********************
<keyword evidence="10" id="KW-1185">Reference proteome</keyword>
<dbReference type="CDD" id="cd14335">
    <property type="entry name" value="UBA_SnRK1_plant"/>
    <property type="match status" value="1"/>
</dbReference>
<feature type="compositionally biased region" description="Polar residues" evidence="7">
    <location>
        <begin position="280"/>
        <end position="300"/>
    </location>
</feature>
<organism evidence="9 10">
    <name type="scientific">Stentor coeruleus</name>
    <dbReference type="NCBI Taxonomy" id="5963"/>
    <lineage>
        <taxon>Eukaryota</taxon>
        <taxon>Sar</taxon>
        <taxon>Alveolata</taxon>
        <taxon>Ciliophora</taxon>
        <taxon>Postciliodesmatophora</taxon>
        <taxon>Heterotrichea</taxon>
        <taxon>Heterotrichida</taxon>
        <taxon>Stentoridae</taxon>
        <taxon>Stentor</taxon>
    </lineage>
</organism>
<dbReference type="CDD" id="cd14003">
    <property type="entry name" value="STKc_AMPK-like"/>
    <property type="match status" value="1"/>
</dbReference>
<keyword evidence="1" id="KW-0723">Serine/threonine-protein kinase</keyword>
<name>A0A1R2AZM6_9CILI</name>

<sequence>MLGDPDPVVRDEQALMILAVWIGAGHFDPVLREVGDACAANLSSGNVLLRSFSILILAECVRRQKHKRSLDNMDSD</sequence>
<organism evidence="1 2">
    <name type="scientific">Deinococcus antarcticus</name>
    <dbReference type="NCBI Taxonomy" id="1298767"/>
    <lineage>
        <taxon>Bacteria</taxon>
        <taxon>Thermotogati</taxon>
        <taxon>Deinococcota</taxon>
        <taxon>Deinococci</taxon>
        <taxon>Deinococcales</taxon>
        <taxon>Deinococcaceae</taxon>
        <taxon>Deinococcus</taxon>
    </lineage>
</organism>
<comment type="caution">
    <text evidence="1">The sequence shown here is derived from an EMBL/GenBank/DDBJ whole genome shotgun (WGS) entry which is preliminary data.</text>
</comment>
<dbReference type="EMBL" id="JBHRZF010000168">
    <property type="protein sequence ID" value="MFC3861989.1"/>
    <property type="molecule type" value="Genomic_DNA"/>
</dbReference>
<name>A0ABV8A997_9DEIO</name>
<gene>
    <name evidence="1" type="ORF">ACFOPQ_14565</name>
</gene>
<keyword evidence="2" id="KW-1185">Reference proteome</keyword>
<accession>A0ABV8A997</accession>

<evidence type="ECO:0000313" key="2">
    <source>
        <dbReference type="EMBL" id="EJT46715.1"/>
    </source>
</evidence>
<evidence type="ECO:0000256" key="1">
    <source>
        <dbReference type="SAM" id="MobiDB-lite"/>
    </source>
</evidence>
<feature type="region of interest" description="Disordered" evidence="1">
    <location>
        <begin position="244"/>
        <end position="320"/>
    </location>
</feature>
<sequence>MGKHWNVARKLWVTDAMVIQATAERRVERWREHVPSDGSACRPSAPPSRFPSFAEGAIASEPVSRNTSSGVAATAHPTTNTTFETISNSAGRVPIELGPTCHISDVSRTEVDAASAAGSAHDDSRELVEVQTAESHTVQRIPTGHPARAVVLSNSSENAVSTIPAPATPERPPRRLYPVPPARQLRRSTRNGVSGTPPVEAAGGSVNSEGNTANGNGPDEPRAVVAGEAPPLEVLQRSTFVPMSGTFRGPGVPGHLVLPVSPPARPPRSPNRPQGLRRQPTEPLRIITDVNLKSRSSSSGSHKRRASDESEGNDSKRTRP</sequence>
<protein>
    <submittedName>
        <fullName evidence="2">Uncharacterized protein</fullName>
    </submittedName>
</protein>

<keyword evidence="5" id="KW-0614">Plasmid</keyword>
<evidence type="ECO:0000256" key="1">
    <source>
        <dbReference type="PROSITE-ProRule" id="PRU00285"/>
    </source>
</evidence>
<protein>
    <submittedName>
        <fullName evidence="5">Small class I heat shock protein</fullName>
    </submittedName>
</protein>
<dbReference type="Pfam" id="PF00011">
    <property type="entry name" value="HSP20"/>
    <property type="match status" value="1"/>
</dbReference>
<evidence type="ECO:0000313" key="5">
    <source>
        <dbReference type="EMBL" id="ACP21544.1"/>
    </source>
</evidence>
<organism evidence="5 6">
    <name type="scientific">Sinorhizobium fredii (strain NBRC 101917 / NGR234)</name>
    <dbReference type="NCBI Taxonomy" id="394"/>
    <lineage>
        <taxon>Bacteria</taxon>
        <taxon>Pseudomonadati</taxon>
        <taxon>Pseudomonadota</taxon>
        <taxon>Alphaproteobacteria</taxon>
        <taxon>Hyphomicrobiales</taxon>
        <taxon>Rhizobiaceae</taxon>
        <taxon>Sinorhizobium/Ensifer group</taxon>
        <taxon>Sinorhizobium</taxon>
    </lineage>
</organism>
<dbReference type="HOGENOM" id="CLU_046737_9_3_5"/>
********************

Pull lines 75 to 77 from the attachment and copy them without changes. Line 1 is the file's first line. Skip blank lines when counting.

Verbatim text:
</feature>
<sequence>MGKHWNVARKLWVTDAMVIQATAERRVERWREHVPSDGSACRPSAPPSRFPSFAEGAIASEPVSRNTSSGVAATAHPTTNTTFETISNSAGRVPIELGPTCHISDVSRTEVDAASAAGSAHDDSRELVEVQTAESHTVQRIPTGHPARAVVLSNSSENAVSTIPAPATPERPPRRLYPVPPARQLRRSTRNGVSGTPPVEAAGGSVNSEGNTANGNGPDEPRAVVAGEAPPLEVLQRSTFVPMSGTFRGPGVPGHLVLPVSPPARPPRSPNRPQGLRRQPTEPLRIITDVNLKSRSSSSGSHKRRASDESEGNDSKRTRP</sequence>
<protein>